A Spy at the Heart of the Third Reich: The Extraordinary Life of Fritz Kolbe, America's Most Important Spy in World War II Audio CD – Unabridged, March 1, 2005
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Audio CD, Audiobook, CD, Unabridged
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About the Author
- Item Weight : 9 ounces
- ISBN-10 : 1400101476
- ISBN-13 : 978-1400101474
- Dimensions : 6.4 x 1.1 x 5.3 inches
- Publisher : Tantor Audio (March 1, 2005)
- Language: : English
- Best Sellers Rank: #3,678,274 in Books (See Top 100 in Books)
- Customer Reviews:
Top reviews from the United States
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The author makes a significant historical contribution as he lays out his well-documented story of s man who not only did not become subservient to the stifling Hitler regime but often and frequently risked his life to smuggle vital information to the Allied effort to defeat Mazi Germany.
Throughout Kolbe`s career his work is often not believed or is trivialized, yet with the stalwart support of Allan Dulles, he continues his self-imposed mission to rid his country of Hitler's destructive reign. It is remarkable to note that he wanted no compensation for his painstaking efforts to funnel the most information possible to the Allies. He sacrifices his family life to his calling, never getting to know his son Peter whom he left in South Africa with friends.
Kolbe early on had an ability to get along with and form friendships with multiple people who knowingly or unknowingly helped him with his crucial wartime work. After the war Kolbe faces rejection and indifference yet diggedly keeps trying to help post-war Germany rid itself of the Nazi poison.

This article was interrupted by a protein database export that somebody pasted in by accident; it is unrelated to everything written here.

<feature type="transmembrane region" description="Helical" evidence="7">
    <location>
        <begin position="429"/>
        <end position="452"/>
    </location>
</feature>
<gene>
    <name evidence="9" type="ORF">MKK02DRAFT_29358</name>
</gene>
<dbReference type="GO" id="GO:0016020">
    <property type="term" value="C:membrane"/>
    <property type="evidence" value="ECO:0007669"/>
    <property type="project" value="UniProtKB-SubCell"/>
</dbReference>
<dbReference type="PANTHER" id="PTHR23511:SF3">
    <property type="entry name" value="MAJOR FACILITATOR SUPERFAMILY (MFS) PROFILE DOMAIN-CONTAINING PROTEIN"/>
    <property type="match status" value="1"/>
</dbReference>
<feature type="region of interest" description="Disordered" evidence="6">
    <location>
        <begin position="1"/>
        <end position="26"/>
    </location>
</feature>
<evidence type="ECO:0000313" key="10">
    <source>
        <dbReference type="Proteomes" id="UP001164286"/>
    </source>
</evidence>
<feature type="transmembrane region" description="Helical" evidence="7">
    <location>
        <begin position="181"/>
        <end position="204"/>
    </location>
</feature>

The author has done an outstanding job of presenting this deeply researched yet highly readable work. At times in the book when he lacks necessary factual detail, he doesn't fudge , it but admits a detail is missing in the narrative. Perhaps ironically, Fritz' s "estranged" son provided the author with a wealth of documents, letters, etc to help tell his fathers story.. The historical accuracy of this well told story is backed up by a monumental amount of very readable footnotes at book's end.
This reviewer cannot praise highly enough this "labor of love that should bring more attention to an "ordinary man " who took on and weakened a monster machine,
Top reviews from other countries
I won't spoil the contents of the book, but in brief Kolbe worked for the German Diplomatic Service from 1925 to the end of the war.His job caused him to have access to secret German documents (such as the selling of gold to the Swiss), which he passed to the Americans whilst on official journeys to Switzerland.He was never caught by the Germans (instant death sentence) or even suspected.Not being a Nazi party member, he was even promoted in July 1944.
This story only emerged due to declassified documents from the US in the early 2000's.Kolbe himself died in 1971.
A worthy read.A very brave man too.
To a degree I feel for Kolbe who could not catch a break at the end of hostilities by either the Allies or the new Germany.
A great read.